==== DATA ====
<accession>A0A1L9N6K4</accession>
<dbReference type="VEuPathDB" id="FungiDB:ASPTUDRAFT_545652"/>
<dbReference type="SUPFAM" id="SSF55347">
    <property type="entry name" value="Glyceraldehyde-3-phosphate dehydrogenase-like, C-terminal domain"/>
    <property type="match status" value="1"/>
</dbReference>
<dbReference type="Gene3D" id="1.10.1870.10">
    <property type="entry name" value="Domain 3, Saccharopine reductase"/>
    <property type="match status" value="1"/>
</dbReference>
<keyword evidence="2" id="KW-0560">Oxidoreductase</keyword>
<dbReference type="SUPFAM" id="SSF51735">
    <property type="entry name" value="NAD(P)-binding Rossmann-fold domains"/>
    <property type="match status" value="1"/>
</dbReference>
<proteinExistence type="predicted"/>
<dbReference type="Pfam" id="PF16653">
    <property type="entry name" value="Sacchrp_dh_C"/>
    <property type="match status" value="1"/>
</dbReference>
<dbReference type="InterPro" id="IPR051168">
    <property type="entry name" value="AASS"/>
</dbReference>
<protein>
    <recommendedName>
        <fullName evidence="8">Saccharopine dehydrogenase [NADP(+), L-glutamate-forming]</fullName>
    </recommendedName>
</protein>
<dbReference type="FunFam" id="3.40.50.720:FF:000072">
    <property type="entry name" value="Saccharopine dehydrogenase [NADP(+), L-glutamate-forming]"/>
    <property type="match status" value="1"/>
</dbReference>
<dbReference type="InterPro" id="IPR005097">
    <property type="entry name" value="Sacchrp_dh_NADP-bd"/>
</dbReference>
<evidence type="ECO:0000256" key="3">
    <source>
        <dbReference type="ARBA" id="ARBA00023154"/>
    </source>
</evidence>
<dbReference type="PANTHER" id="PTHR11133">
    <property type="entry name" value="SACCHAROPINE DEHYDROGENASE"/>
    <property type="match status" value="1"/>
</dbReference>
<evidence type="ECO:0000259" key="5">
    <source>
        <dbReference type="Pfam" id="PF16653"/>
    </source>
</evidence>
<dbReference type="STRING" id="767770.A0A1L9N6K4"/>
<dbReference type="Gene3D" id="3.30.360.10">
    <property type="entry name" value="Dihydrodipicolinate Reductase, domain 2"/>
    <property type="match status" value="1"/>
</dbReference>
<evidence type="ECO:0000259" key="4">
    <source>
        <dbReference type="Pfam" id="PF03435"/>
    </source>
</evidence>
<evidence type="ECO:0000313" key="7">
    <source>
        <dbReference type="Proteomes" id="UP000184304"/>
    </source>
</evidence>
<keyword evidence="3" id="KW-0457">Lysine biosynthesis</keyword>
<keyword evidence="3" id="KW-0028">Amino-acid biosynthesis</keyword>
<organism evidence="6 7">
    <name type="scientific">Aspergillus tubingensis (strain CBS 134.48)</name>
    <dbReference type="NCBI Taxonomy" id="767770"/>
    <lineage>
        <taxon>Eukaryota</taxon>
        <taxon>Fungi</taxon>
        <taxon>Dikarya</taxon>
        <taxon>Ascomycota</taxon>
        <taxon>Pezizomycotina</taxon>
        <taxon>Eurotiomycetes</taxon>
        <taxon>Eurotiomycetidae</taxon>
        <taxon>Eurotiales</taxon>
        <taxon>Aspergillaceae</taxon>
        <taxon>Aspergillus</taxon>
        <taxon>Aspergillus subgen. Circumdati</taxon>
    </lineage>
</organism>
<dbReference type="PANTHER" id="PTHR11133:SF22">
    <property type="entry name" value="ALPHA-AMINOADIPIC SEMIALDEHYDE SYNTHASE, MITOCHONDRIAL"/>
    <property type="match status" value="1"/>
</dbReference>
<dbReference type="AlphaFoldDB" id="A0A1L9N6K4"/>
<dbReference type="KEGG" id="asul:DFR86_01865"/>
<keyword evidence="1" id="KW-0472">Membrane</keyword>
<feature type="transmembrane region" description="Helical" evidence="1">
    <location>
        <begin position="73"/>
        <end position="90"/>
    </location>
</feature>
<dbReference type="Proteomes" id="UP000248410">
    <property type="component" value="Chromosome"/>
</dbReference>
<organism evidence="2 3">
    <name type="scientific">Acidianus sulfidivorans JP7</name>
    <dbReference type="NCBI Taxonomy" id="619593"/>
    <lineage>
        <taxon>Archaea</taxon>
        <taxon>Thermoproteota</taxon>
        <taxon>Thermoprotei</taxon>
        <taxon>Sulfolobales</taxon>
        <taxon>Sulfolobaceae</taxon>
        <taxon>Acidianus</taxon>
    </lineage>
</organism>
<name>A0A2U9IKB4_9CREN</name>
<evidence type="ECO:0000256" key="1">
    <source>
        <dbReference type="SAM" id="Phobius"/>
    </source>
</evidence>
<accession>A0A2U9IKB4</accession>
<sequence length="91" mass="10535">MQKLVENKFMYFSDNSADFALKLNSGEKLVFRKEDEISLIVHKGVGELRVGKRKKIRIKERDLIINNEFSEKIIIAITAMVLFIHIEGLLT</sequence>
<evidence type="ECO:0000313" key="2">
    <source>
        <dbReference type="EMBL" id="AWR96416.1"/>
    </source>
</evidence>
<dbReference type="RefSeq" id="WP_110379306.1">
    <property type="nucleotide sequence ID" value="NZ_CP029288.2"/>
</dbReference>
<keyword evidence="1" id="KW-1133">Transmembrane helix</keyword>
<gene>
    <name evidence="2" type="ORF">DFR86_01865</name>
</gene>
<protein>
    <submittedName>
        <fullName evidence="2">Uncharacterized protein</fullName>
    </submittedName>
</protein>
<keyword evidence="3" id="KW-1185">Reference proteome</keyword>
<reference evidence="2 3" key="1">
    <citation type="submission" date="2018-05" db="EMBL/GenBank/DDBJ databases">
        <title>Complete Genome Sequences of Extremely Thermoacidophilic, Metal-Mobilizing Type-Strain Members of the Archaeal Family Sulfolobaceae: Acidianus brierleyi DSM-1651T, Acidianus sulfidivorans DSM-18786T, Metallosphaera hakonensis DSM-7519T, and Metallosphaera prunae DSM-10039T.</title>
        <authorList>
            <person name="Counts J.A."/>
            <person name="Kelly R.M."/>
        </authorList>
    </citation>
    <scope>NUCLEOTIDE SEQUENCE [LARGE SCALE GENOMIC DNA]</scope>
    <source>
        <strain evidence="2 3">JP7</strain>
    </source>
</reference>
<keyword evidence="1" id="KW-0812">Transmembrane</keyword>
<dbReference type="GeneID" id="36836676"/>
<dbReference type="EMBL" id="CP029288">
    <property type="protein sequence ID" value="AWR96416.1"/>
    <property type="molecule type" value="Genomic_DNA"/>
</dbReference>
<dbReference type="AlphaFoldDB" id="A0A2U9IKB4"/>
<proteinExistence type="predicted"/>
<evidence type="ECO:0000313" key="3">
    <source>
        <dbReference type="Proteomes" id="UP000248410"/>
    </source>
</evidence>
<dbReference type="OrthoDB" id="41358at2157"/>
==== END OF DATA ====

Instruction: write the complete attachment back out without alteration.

<accession>A0A1L9N6K4</accession>
<dbReference type="VEuPathDB" id="FungiDB:ASPTUDRAFT_545652"/>
<dbReference type="SUPFAM" id="SSF55347">
    <property type="entry name" value="Glyceraldehyde-3-phosphate dehydrogenase-like, C-terminal domain"/>
    <property type="match status" value="1"/>
</dbReference>
<dbReference type="Gene3D" id="1.10.1870.10">
    <property type="entry name" value="Domain 3, Saccharopine reductase"/>
    <property type="match status" value="1"/>
</dbReference>
<keyword evidence="2" id="KW-0560">Oxidoreductase</keyword>
<dbReference type="SUPFAM" id="SSF51735">
    <property type="entry name" value="NAD(P)-binding Rossmann-fold domains"/>
    <property type="match status" value="1"/>
</dbReference>
<proteinExistence type="predicted"/>
<dbReference type="Pfam" id="PF16653">
    <property type="entry name" value="Sacchrp_dh_C"/>
    <property type="match status" value="1"/>
</dbReference>
<dbReference type="InterPro" id="IPR051168">
    <property type="entry name" value="AASS"/>
</dbReference>
<protein>
    <recommendedName>
        <fullName evidence="8">Saccharopine dehydrogenase [NADP(+), L-glutamate-forming]</fullName>
    </recommendedName>
</protein>
<dbReference type="FunFam" id="3.40.50.720:FF:000072">
    <property type="entry name" value="Saccharopine dehydrogenase [NADP(+), L-glutamate-forming]"/>
    <property type="match status" value="1"/>
</dbReference>
<dbReference type="InterPro" id="IPR005097">
    <property type="entry name" value="Sacchrp_dh_NADP-bd"/>
</dbReference>
<evidence type="ECO:0000256" key="3">
    <source>
        <dbReference type="ARBA" id="ARBA00023154"/>
    </source>
</evidence>
<dbReference type="PANTHER" id="PTHR11133">
    <property type="entry name" value="SACCHAROPINE DEHYDROGENASE"/>
    <property type="match status" value="1"/>
</dbReference>
<evidence type="ECO:0000259" key="5">
    <source>
        <dbReference type="Pfam" id="PF16653"/>
    </source>
</evidence>
<dbReference type="STRING" id="767770.A0A1L9N6K4"/>
<dbReference type="Gene3D" id="3.30.360.10">
    <property type="entry name" value="Dihydrodipicolinate Reductase, domain 2"/>
    <property type="match status" value="1"/>
</dbReference>
<evidence type="ECO:0000259" key="4">
    <source>
        <dbReference type="Pfam" id="PF03435"/>
    </source>
</evidence>
<evidence type="ECO:0000313" key="7">
    <source>
        <dbReference type="Proteomes" id="UP000184304"/>
    </source>
</evidence>
<keyword evidence="3" id="KW-0457">Lysine biosynthesis</keyword>
<keyword evidence="3" id="KW-0028">Amino-acid biosynthesis</keyword>
<organism evidence="6 7">
    <name type="scientific">Aspergillus tubingensis (strain CBS 134.48)</name>
    <dbReference type="NCBI Taxonomy" id="767770"/>
    <lineage>
        <taxon>Eukaryota</taxon>
        <taxon>Fungi</taxon>
        <taxon>Dikarya</taxon>
        <taxon>Ascomycota</taxon>
        <taxon>Pezizomycotina</taxon>
        <taxon>Eurotiomycetes</taxon>
        <taxon>Eurotiomycetidae</taxon>
        <taxon>Eurotiales</taxon>
        <taxon>Aspergillaceae</taxon>
        <taxon>Aspergillus</taxon>
        <taxon>Aspergillus subgen. Circumdati</taxon>
    </lineage>
</organism>
<dbReference type="PANTHER" id="PTHR11133:SF22">
    <property type="entry name" value="ALPHA-AMINOADIPIC SEMIALDEHYDE SYNTHASE, MITOCHONDRIAL"/>
    <property type="match status" value="1"/>
</dbReference>
<dbReference type="AlphaFoldDB" id="A0A1L9N6K4"/>
<dbReference type="KEGG" id="asul:DFR86_01865"/>
<keyword evidence="1" id="KW-0472">Membrane</keyword>
<feature type="transmembrane region" description="Helical" evidence="1">
    <location>
        <begin position="73"/>
        <end position="90"/>
    </location>
</feature>
<dbReference type="Proteomes" id="UP000248410">
    <property type="component" value="Chromosome"/>
</dbReference>
<organism evidence="2 3">
    <name type="scientific">Acidianus sulfidivorans JP7</name>
    <dbReference type="NCBI Taxonomy" id="619593"/>
    <lineage>
        <taxon>Archaea</taxon>
        <taxon>Thermoproteota</taxon>
        <taxon>Thermoprotei</taxon>
        <taxon>Sulfolobales</taxon>
        <taxon>Sulfolobaceae</taxon>
        <taxon>Acidianus</taxon>
    </lineage>
</organism>
<name>A0A2U9IKB4_9CREN</name>
<evidence type="ECO:0000256" key="1">
    <source>
        <dbReference type="SAM" id="Phobius"/>
    </source>
</evidence>
<accession>A0A2U9IKB4</accession>
<sequence length="91" mass="10535">MQKLVENKFMYFSDNSADFALKLNSGEKLVFRKEDEISLIVHKGVGELRVGKRKKIRIKERDLIINNEFSEKIIIAITAMVLFIHIEGLLT</sequence>
<evidence type="ECO:0000313" key="2">
    <source>
        <dbReference type="EMBL" id="AWR96416.1"/>
    </source>
</evidence>
<dbReference type="RefSeq" id="WP_110379306.1">
    <property type="nucleotide sequence ID" value="NZ_CP029288.2"/>
</dbReference>
<keyword evidence="1" id="KW-1133">Transmembrane helix</keyword>
<gene>
    <name evidence="2" type="ORF">DFR86_01865</name>
</gene>
<protein>
    <submittedName>
        <fullName evidence="2">Uncharacterized protein</fullName>
    </submittedName>
</protein>
<keyword evidence="3" id="KW-1185">Reference proteome</keyword>
<reference evidence="2 3" key="1">
    <citation type="submission" date="2018-05" db="EMBL/GenBank/DDBJ databases">
        <title>Complete Genome Sequences of Extremely Thermoacidophilic, Metal-Mobilizing Type-Strain Members of the Archaeal Family Sulfolobaceae: Acidianus brierleyi DSM-1651T, Acidianus sulfidivorans DSM-18786T, Metallosphaera hakonensis DSM-7519T, and Metallosphaera prunae DSM-10039T.</title>
        <authorList>
            <person name="Counts J.A."/>
            <person name="Kelly R.M."/>
        </authorList>
    </citation>
    <scope>NUCLEOTIDE SEQUENCE [LARGE SCALE GENOMIC DNA]</scope>
    <source>
        <strain evidence="2 3">JP7</strain>
    </source>
</reference>
<keyword evidence="1" id="KW-0812">Transmembrane</keyword>
<dbReference type="GeneID" id="36836676"/>
<dbReference type="EMBL" id="CP029288">
    <property type="protein sequence ID" value="AWR96416.1"/>
    <property type="molecule type" value="Genomic_DNA"/>
</dbReference>
<dbReference type="AlphaFoldDB" id="A0A2U9IKB4"/>
<proteinExistence type="predicted"/>
<evidence type="ECO:0000313" key="3">
    <source>
        <dbReference type="Proteomes" id="UP000248410"/>
    </source>
</evidence>
<dbReference type="OrthoDB" id="41358at2157"/>